“I remember being on my hands and knees at 10 cm and my body was starting to involuntarily push. I beared down and gave it all I had. At that point my water, that hadn’t broken yet, literally felt like it exploded and I turned to my midwife to ask if that was my baby. It wasn’t. We all had a good laugh.” Heather F.
(Amazing photo captured by lifebykate.com)
Can your water break without having contractions?
Yes. When it comes to birth, the sky’s the limit! There are many ways in which labor unfolds. During my third birth my water broke, and contractions followed, but not necessarily labor. Head on over here to read my homebirth in the hospital transfer story.
“I had just woken up and was still in in bed. I felt a very weird internal POP sensation and immediately knew what just happened. I stood up and amniotic fluid gushed out. With it being my first baby, I thought it was GO TIME. Little did I know, contractions would start nearly 12 hours later.” Heather F.
“I was walking and felt a small pop and a small gush of warm fluid. It was not enough to saturate more than my underwear and it felt like I had started my period. 4 hours later, I was sitting on the couch cross legged and having light contractions every ten minutes or so. All of a sudden tons of warm fluid started coming out. It didn’t hurt, but it was an odd sensation. I got up, went to the bathroom, and sat on the toilet until I stopped leaking. My contractions did not intensify after that like I expected they would. They just kept coming ten minutes apart for a few hours.” Laura S.
What color is it when your water breaks?
Amniotic fluid is clear but sometimes when a woman experiences water breaking the fluid is not always clear. In these less common scenarios the fluid may be tinged pink with bloody show, or green, brown, or yellow with meconium, baby’s first poop. Usually meconium in the waters is a variation of normal, but other times it’s an indication that baby may need a little bit of assistance.
“The doctor broke my water when I was at 9cm and found meconium. I didn’t feel anything since I’d had an epidural. I was 41 weeks exactly. Baby ended up needing respiratory assistance at birth a few hours later. She was gasping and her oxygen was a little low. They monitored her in NICU for about 2 hours and she was fine. ♥️” Tracy M.
Can I Have a Water Birth If My Water Has Broken?
“Some hospitals still restrict a woman from laboring in the water if her membranes are ruptured. Based on the current and past literature, this is absurd. No evidence exists of increased infectious morbidity with or without ruptured membranes for women who labor and/or birth in water. “
“Laboring mothers have an advantage when the baby is descending and moving out—nothing is moving up and in. Things that we put into laboring vaginas may cause infections, such as probes, fingers, AmnihooksTM, scalp hooks and so on.” (SOURCE: Barbara Harper, my trusted water birth guru)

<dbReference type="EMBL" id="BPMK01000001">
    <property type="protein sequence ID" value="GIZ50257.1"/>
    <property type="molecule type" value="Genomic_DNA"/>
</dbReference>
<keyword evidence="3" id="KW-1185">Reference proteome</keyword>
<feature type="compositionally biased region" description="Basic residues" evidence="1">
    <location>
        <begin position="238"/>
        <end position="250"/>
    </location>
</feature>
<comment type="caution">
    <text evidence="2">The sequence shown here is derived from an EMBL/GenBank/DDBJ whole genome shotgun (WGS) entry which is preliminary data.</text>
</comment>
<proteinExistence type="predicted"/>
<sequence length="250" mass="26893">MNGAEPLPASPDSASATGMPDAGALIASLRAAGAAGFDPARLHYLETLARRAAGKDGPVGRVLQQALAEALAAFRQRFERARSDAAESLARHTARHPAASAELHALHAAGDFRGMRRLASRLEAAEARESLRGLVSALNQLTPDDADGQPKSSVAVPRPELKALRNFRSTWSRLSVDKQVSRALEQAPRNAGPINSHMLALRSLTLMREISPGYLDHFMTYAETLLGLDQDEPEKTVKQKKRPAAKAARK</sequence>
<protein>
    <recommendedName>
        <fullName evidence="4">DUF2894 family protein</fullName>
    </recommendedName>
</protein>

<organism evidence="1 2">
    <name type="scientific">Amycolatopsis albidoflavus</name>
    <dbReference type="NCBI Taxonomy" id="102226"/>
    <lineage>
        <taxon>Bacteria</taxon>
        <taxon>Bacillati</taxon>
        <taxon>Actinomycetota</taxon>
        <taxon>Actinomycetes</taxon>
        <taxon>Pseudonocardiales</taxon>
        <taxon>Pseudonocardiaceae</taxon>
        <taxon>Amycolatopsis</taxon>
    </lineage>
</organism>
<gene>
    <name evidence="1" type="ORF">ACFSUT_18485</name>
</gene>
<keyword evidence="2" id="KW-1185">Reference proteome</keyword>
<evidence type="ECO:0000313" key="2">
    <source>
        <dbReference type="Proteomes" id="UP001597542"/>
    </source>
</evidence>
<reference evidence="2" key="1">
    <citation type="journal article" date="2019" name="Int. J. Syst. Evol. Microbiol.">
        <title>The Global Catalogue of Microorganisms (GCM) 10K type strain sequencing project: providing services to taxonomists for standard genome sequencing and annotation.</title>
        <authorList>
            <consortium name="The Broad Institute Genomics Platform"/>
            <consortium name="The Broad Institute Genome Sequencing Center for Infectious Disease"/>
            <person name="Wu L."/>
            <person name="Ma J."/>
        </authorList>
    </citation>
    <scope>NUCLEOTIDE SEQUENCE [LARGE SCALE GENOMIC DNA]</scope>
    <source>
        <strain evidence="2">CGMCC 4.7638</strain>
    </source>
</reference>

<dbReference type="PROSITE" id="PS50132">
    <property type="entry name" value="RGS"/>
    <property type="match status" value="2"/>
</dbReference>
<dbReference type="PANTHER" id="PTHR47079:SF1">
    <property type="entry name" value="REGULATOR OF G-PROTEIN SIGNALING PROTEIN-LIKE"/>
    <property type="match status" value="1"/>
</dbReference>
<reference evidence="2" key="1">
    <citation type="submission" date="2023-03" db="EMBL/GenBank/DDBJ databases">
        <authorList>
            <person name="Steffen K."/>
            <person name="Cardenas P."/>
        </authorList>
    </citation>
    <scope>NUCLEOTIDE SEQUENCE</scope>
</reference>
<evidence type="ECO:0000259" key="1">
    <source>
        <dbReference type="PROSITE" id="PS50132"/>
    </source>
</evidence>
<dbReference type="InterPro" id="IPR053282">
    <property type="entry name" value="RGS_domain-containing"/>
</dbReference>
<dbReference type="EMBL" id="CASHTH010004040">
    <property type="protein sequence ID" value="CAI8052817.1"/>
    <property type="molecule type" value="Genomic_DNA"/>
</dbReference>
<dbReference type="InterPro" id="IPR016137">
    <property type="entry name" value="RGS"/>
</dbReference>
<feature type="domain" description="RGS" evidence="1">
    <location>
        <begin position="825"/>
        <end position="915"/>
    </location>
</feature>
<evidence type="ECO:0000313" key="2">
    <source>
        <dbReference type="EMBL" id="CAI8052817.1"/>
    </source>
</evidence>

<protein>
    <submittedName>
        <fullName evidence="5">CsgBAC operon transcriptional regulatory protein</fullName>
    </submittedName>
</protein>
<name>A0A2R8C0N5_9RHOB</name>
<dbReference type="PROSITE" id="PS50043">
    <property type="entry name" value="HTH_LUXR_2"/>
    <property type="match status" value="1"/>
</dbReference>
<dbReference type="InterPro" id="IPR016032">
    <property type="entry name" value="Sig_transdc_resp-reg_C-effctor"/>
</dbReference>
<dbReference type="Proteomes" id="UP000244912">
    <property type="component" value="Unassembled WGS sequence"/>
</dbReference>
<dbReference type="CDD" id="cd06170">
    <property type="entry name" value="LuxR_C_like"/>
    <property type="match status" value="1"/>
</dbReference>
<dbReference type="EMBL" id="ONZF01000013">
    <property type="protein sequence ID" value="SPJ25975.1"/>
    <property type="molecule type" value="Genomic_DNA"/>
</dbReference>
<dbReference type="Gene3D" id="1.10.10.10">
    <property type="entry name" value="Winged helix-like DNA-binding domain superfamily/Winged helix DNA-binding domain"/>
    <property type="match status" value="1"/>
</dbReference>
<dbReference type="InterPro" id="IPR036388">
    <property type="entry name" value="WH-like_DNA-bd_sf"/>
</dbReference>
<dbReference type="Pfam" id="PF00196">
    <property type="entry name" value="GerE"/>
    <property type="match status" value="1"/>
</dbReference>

Remember, your vagina is not a vacuum cleaner!
Water Breaking Complications
When the water breaks, sometimes the timing is not ideal. In some circumstances, like at the grocery store, it’s more embarrassing than anything, but other times, like when it happens before 37 weeks, it’s worrisome. Before we end this blog post, let’s talk about a few scenarios where the water breaking would be a problem.
Water Breaking in Bed
Many women are worried that their water will break in bed and their mattress will be ruined. If it gives you peace of mind, even if your water breaks while in bed, you’ll likely hop right out and any wetness you experience will be mostly absorbed by your clothes and linens.
However, some women feel more comfortable preparing the bed like one would prepare it for a homebirth. At minimum, place a chux pad under the sheets. However, if you want to take things further, just get a waterproof mattress pad. Those are a good investment when you have small children anyways.
Water Breaking in Public, at Work, Etc.
When I had an office job while pregnant with my first, my boss and co-workers were a little concerned about my water breaking while at work, since I planned to work until 40 weeks pregnant. Thankfully, I had my own office so if it did happen I knew I would likely have privacy. However, I did tell them on the off chance that it happened to me, I would just pop on out of there and go home.
Other than reassure them I wasn’t a ticking time bomb, waiting to shoot out my baby at the most inopportune moment, I did decide to keep a chux pad and towel in my car just in case. I never ended up needing it, but the peace of mind was helpful for everyone.